• people proofs for each responsible manager, including a statement of personal information, copies of qualifications and professional accreditation certificates, and a national criminal history check and bankruptcy check (which are not more than 12 months old).

When applying for a limited AFS licence, you must nominate ‘responsible managers’ who will be directly responsible for significant day to day decisions about the ongoing provision of financial services under the limited AFS licence.  If the applicant is an individual, the individual will be a ‘responsible manager’.  If the applicant is a company or partnership they can nominate an officer/partner, employee or contractor as a ‘responsible manager’.

Generally, ‘responsible managers’ must meet ASIC’s knowledge and experience requirements by holding relevant qualifications, and having previous experience in providing the financial services for the kinds of financial products which you are seeking to be authorised to provide under your limited AFS licence.

However, if you apply for a limited AFS licence before 1 July 2016, and your responsible manager is a ‘recognised accountant’ then transitional arrangements apply.  Under the transitional arrangements, your ‘responsible managers’ will only have to meet ASIC’s knowledge (i.e. training or qualification) requirements, and will not need to demonstrate previous relevant experience.  It is important to note, that for a period of up to three years after obtaining a limited AFS licence, ASIC can request the licensee demonstrate that it has the competence to provide the financial services covered by the limited AFS licence, and knowledge of its obligations under the Corporations Act and Corporations Regulations as an AFS licensee. 

These knowledge requirements generally require the ‘responsible manager’ to demonstrate it meets relevant industry standards, holds a relevant industry or product specific qualification equivalent to a diploma or higher, or has completed a relevant university degree and a short industry course.

What obligations will apply to a limited AFS licensee?

Limited AFS licensees must comply with the conditions of their AFS licence, and the requirements of the financial services laws.

Complying with limited AFS licence conditions
The holder of a limited AFS licence must meet the conditions of the licence, including:

  • various financial conditions such as:
    • being solvent
    • having assets in excess of liabilities
    • meeting the cash needs requirements by preparing a cash flow forecast covering at least the next three months which demonstrates, based on one of the five options specified by ASIC, the licensee has sufficient resources to meet its anticipated cash flow expenses, and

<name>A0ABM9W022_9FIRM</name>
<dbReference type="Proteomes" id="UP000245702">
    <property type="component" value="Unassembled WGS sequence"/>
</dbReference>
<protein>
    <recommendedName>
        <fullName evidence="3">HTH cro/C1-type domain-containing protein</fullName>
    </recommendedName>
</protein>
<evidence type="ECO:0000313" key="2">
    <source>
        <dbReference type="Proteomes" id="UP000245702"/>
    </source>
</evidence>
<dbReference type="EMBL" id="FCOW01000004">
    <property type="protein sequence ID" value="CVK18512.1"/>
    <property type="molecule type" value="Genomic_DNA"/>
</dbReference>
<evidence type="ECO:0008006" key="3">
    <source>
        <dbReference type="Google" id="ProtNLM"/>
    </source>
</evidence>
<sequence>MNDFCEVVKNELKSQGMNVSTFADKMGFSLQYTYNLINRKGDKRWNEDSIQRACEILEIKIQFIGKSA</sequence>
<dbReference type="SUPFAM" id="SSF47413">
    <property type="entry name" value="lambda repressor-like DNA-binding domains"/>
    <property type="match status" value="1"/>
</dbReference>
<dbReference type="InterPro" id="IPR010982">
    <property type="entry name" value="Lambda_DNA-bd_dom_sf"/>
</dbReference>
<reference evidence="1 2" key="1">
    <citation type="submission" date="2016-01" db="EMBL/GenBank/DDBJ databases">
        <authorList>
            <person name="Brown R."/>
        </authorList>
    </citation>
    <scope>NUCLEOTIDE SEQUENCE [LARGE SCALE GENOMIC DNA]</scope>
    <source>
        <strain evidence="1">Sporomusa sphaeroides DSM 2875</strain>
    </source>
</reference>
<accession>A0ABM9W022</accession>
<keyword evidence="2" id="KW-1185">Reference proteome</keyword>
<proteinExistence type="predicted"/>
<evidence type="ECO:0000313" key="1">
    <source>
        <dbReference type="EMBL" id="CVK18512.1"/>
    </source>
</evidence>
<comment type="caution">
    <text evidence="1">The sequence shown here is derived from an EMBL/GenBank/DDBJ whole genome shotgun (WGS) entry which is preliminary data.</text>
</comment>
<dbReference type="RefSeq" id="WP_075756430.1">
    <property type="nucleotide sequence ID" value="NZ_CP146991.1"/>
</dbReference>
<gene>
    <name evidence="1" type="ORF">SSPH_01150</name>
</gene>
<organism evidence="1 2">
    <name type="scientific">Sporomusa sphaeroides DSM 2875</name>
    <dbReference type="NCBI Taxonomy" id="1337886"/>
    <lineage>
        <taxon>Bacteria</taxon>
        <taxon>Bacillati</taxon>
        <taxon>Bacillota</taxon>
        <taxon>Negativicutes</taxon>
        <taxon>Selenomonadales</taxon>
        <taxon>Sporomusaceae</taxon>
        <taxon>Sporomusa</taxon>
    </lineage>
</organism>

• provided the licensee does not hold any client money in connection with the provision of financial advice or other financial services, lodge an annual compliance certificate with ASIC confirming compliance with the financial conditions of its licence (which differs from licensees who hold a ‘full’ AFS licence who are required to undertake an annual audit), and lodge the audit report with ASIC.
  • if the limited AFS licence covers retails clients:
    • hold professional indemnity insurance which meets ASIC’s requirements
    • have in place an internal dispute resolution scheme to deal with complaints by retail clients, and
    • be a member of an external dispute resolution scheme which covers the financial services that the licensee is authorised to provide to retail clients, and
  • ensure its representatives, including employees, who provide advice to clients to meet ASIC’s training requirements.

Complying with the financial services laws
Limited AFS licensees must comply with the financial services laws in providing financial services.  Obligations for limited AFS licensees who provide financial services to retail clients include:

  • giving the client a financial services guide prior to providing financial services to them
  • providing the client a statement of advice when providing personal advice (such as recommending the client establish an SMSF)
  • complying with the best interests duty and related obligations (such as providing appropriate advice and giving priority to client’s interests) when giving personal advice to the client
  • not accepting, or providing, conflicted remuneration, and
  • complying with the disclosure and renewal obligations where you have an ongoing fee arrangement with a client.

How can we assist?

McCullough Robertson has assisted over 100 clients obtain, or vary, an AFS licence.  We can assist you with applying for, and obtaining, a limited AFS licence, and understand your ongoing obligations as an AFS licensee.

Focus covers legal and technical issues in a general way. It is not designed to express opinions on specific cases. Focus is intended for information purposes only and should not be regarded as legal advice. Further advice should be obtained before taking action on any issue dealt with in this publication.